Fractus V: Metal Detector is fifth in an ongoing series of interactive duets for solo performer and interactive electronic sound. Both the human performer and the computer improvise unique material with each performance, and numerous musical parameters are left to the player's discretion, including instrument/sound choices, and the lengths of musical sections. Like other pieces in this series, the composition aims to explore the possibilities of uniquely-generated content, establish a dynamic relationship between human and computer sounds, and showcase the musician's talent.
Eli Fieldsteel is a composer of electroacoustic and acoustic music currently working and teaching in the Electronic Music Studios at The University of Texas at Austin. Eli is the recipient of the James E. Croft Grant for Young and Emerging Composers and first prize in the 2012 ASCAP/SEAMUS Student Commission Competition, as well as awards and recognition from other organizations, including the Bandmasters’ Academic Society of Japan and the Frank Ticheli Competition. His works have been performed by the Dallas Wind Symphony, the UNT Symphony Orchestra, the Kawagoe Sohwa Wind Ensemble, and the principle flautist of the Aarhus Symphony Orchestra, Lena Kildahl.
Eli’s music and research reflects an ongoing interest in the intersection between music technology and contemporary instrumental practice, covering topics such as human-computer improvisation, interactivity, algorithmic music, and networked synthesis. An active collaborator, he has worked with dancers, choreographers, lighting designers, video artists, and architects.
Performer Biographical Sketch
Adam Groh, a native of St. Louis, Missouri, is a percussionist with a diverse performing and teaching background. He is an ardent supporter of new solo and chamber music for percussion, and has commissioned and premiered works by composers such as Ian Dicke, Ethan Frederick Greene, Steven Snowden, Eli Fieldsteel, Christopher Cerrone, Brian Nozny, Chris Ozley, Martin Bresnick, John Serry, and Halim El-Dabh. He has recently been invited to perform at the Bang on a Can Summer Festival at MASS MoCA, the Banff Centre for the Arts in Banff, Canada, Fast Forward Austin, the Percussive Arts Society International Convention, and the 2011 Electric LaTex Festival of new electroacoustic music. As an active chamber musician, Adam has performed alongside So Percussion, members of the Bang on a Can All-Stars, and with the Austin Chamber Music Center. He was also a featured performer with the Denkyem Percussion Group in the "Promising Artists of the 21st Century" festival hosted by the North American Cultural Center, Costa Rica.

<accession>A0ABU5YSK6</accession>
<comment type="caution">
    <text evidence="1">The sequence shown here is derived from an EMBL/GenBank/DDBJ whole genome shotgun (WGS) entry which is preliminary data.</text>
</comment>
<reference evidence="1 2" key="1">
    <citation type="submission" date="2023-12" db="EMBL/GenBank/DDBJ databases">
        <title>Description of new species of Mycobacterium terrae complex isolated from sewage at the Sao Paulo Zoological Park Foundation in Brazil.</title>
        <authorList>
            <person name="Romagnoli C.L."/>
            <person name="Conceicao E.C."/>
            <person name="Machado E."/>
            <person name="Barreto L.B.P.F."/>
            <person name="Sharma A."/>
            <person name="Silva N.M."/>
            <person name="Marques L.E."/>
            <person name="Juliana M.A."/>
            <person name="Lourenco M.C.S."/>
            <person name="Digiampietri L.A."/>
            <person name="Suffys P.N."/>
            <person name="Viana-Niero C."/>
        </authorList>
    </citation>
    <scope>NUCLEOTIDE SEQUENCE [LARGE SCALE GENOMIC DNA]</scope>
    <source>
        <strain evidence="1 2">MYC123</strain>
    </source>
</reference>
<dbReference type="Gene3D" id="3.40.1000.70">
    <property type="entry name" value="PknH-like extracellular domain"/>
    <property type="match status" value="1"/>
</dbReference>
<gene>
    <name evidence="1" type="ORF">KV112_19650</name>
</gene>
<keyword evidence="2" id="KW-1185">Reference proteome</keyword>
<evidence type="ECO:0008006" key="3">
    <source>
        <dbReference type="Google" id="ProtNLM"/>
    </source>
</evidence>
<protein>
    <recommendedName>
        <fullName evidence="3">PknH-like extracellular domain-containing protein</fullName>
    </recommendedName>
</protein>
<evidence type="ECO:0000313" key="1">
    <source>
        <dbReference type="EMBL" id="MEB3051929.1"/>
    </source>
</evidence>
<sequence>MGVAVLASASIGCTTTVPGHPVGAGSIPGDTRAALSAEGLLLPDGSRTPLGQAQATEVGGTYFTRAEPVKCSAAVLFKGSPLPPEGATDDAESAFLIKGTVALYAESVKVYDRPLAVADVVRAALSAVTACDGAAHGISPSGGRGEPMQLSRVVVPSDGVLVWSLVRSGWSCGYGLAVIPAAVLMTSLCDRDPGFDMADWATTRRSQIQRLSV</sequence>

Adam has performed with the Des Moines, Round Rock, Victoria, Tallahassee, Chautauqua, and Northwest Florida Symphony Orchestras. In the fall of 2009 Adam performed in the Ringling International Arts Festival under the baton of Maestro Robert Spano. Also a passionate educator, Adam has presented clinics at events such as The Midwest Clinic, the Texas Music Educators’ Association Convention, and the Iowa State Day of Percussion.
Adam has had articles published in Percussive Notes, the official research journal of the Percussive Arts Society and he is the author of the popular percussion blog “The State of Our Art.” He also serves as a Contributing Editor to DrumChattr, an online resource for percussionists, where he contributes a weekly column.
Adam is currently Assistant Professor of Percussion at Graceland University in Lamoni, Iowa, where he oversees all aspects of the percussion program. Adam received his Doctor of Musical Arts Degree in Percussion Performance at The University of Texas at Austin, and also holds a Master's Degree in Percussion Performance from The Florida State University and a Bachelor's Degree in Music from Truman State University. Adam’s primary teachers include: Dr. Thomas Burritt, Dr. John W. Parks IV, Dr. Michael Bump, and Will James of the St. Louis Symphony Orchestra.
Adam is a proud endorser of Pearl Drums/Adams Musical Instruments and Vic Firth sticks and mallets.